Heading to the summit was interesting, we traversed below the cornice ridge and there were a few large cracks. When approaching the summit we took much caution, we did not touch the highest part of the top cornice, but our heads were above it, and we were higher than the summit rock as it was (due to how much snow there was on the summit).
On the way down we waited for the slope to melt out a bit, and then started on a awesome glissade. It would be too much on my thin pants so I did a run glissade, which I got amazing speed. Everyone looked as me as if I were a marithon runner. It was crazy to see someone glissade in cotton jeams. But they get style points from me.
Then the rest of the way down there were some awesome sit glissades. Soon we reached the bottom. Dave drove us all the way home which was a very nice favor, we were 20 miles out of his way. This was an outrageous adventure (you would have had to have been there to know) and we made it home safely. The next day I set out to climb Sahale Mountain...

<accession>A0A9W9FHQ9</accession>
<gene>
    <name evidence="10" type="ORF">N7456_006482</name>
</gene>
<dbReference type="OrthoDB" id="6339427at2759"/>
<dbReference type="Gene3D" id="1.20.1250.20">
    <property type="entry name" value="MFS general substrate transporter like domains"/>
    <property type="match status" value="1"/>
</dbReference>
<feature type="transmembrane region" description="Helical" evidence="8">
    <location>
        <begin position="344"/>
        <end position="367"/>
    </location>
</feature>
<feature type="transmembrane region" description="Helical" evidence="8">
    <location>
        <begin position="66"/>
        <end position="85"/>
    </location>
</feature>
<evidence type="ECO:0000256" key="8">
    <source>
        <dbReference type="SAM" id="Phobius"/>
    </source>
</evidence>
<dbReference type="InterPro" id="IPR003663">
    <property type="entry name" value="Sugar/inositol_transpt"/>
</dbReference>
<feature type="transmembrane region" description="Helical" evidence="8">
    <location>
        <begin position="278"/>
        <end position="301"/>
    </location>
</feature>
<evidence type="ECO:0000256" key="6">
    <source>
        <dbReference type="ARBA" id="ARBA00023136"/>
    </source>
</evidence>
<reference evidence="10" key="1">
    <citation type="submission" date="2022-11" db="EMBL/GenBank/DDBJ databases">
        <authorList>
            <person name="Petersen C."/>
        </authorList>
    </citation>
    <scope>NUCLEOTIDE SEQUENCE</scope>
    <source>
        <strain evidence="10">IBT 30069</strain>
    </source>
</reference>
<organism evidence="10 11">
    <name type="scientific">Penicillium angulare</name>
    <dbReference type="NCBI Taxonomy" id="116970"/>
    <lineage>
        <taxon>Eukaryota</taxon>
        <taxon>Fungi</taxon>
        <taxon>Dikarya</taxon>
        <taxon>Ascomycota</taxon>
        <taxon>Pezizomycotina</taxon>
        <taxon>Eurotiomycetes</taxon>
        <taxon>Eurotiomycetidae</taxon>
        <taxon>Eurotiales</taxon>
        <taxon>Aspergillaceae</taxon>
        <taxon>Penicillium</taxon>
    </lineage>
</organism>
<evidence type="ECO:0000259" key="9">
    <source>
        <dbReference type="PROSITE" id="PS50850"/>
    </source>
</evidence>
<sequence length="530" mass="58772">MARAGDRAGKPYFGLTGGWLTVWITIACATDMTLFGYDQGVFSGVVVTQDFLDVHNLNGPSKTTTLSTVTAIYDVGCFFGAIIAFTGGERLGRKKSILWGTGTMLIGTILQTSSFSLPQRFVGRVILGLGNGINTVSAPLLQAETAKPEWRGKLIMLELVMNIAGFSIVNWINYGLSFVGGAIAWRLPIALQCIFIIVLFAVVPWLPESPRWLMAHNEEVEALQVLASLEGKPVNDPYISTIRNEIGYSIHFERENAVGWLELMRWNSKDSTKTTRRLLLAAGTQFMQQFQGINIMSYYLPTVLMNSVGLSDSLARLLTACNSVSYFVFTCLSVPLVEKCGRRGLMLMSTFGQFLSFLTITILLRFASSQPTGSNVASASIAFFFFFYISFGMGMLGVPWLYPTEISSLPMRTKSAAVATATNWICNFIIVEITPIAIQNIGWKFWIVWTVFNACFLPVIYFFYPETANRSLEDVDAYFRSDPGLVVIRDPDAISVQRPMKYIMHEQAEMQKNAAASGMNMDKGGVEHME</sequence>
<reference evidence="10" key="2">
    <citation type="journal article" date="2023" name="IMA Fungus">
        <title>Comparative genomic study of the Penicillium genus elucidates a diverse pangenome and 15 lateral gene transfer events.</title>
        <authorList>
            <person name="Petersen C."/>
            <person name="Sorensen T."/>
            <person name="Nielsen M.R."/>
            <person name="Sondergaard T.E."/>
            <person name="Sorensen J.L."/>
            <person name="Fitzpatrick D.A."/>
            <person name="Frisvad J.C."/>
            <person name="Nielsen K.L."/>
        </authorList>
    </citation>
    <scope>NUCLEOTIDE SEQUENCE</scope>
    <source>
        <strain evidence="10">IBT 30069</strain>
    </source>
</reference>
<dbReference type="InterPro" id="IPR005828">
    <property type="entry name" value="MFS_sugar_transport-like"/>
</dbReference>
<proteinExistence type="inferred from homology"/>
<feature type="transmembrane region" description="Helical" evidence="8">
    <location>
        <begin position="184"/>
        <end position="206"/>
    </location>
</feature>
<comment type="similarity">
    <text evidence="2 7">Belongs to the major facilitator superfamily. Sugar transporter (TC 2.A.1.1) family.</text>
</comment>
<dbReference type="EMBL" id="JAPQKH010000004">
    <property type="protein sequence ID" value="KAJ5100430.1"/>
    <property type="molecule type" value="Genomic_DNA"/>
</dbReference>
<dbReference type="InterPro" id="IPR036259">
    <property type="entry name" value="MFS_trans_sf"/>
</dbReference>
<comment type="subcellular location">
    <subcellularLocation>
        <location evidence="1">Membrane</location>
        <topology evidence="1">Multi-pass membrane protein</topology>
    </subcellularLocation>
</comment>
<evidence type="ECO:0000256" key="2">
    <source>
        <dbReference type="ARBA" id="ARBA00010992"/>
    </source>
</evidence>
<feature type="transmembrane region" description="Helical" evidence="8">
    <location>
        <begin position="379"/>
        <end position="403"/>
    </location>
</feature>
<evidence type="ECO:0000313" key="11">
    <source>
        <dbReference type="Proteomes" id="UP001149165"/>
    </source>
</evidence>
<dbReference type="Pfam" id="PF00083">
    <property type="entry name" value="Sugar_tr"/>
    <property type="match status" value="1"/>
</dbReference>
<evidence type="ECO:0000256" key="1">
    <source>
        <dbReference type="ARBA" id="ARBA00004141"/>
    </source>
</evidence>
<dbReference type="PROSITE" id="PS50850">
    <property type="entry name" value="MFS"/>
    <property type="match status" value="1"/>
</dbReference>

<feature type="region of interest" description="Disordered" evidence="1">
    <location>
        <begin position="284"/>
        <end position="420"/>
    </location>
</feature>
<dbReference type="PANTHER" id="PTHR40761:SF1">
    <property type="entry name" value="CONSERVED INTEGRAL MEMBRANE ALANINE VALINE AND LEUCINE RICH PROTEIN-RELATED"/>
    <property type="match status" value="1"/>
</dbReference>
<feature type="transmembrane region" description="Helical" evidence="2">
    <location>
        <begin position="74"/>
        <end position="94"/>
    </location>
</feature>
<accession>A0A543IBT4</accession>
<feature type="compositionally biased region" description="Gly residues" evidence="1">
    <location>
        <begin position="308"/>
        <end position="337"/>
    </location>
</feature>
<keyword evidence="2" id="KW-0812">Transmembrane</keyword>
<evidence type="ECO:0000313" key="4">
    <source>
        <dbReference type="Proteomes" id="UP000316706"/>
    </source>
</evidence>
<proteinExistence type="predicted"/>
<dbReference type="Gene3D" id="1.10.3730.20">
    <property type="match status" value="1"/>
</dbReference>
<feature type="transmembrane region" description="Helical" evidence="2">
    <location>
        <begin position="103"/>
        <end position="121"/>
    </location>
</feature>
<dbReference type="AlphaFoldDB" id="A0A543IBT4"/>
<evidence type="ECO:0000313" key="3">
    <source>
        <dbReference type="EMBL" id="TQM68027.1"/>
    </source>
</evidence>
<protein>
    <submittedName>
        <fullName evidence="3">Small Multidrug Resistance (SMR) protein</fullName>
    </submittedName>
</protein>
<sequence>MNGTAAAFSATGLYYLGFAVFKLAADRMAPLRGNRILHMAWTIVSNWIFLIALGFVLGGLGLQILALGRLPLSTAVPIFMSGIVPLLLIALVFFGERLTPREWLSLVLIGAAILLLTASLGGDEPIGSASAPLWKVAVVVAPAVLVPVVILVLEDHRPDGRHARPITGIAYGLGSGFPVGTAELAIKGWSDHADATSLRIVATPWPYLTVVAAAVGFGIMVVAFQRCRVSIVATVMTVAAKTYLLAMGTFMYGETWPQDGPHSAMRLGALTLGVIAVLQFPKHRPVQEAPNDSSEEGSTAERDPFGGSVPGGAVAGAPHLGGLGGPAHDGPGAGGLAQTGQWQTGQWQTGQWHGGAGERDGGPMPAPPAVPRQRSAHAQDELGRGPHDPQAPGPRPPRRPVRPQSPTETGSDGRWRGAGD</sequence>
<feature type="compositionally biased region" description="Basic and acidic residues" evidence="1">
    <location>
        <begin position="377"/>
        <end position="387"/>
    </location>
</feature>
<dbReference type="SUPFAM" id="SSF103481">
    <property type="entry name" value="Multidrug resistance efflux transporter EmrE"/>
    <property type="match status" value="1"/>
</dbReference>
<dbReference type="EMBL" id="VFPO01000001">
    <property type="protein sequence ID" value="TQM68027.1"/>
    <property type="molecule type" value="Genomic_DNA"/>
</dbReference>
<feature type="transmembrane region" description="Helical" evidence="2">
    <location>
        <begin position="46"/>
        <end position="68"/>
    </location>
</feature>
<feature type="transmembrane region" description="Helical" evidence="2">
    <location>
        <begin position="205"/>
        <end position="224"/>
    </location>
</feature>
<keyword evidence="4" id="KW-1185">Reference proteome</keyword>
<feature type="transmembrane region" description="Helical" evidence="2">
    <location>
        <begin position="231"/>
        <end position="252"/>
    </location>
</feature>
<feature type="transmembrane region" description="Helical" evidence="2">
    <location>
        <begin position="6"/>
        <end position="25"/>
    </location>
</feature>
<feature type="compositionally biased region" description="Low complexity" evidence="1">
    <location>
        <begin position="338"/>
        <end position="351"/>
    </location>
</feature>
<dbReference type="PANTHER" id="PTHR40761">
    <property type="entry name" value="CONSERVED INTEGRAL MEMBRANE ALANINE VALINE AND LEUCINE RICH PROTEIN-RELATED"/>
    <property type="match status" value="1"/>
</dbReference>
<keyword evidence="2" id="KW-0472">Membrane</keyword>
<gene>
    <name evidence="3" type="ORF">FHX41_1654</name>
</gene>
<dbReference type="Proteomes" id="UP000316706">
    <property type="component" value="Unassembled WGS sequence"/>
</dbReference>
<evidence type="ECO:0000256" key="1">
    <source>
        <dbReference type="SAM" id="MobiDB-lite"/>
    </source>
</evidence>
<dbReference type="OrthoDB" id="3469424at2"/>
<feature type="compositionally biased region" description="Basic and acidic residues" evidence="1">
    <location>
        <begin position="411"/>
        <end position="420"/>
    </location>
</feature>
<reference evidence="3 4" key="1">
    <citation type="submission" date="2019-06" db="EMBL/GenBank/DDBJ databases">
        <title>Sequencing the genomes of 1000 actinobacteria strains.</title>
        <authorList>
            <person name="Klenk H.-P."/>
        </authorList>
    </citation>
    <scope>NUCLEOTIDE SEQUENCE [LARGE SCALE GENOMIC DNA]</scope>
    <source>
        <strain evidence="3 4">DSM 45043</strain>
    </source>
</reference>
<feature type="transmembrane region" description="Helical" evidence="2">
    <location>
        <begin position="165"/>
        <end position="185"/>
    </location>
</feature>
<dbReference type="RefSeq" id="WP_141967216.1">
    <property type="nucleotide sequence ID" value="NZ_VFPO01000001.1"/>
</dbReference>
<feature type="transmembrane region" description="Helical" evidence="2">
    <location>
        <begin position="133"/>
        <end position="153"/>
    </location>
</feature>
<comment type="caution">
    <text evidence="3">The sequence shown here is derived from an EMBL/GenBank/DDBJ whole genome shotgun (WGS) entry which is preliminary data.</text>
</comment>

Major Kudos to Dave for driving us, and not charging much gas money, you were a great guy!
Also Kudos to Eastking for organizing the trip and letting Michael and I summit Mount Hood.
Kudos to Michael for leading the top part of the old chute and buying the luxurious food!
This was a very positive step for both of you on that mountain. The two-way radios played a huge role in the both of you being successful on this mountain. You always just one click away. The ice tools also helped out on Hood. Those two way radios should be mandatory on the big mountains. They played such a huge role on this trip that I am actually going to buy a pair when I get some money.
I felt a little bad that Dave didn't make it but he made the right call turning around when he did. At 9200 feet he could not even digest food because the lack of sleep from jetlag. If he had gone any higher the impact of altitude could have really started to take it's toll on him. Even though he did have sight on the car, I knew it was smart to go down with him. I have already been to the summit here twice and the desire to have my friend down the mountain safe and sound far outweighed the desire for the summit. That being said, even if I hadn't been on that the summit I still would have easily turned around. It is a safety first thing with me and knowing that my friend is safe is far better then standing on any summit. Next year Dave and I will have a new plan to get him to the top of Hood and possibly Rainier.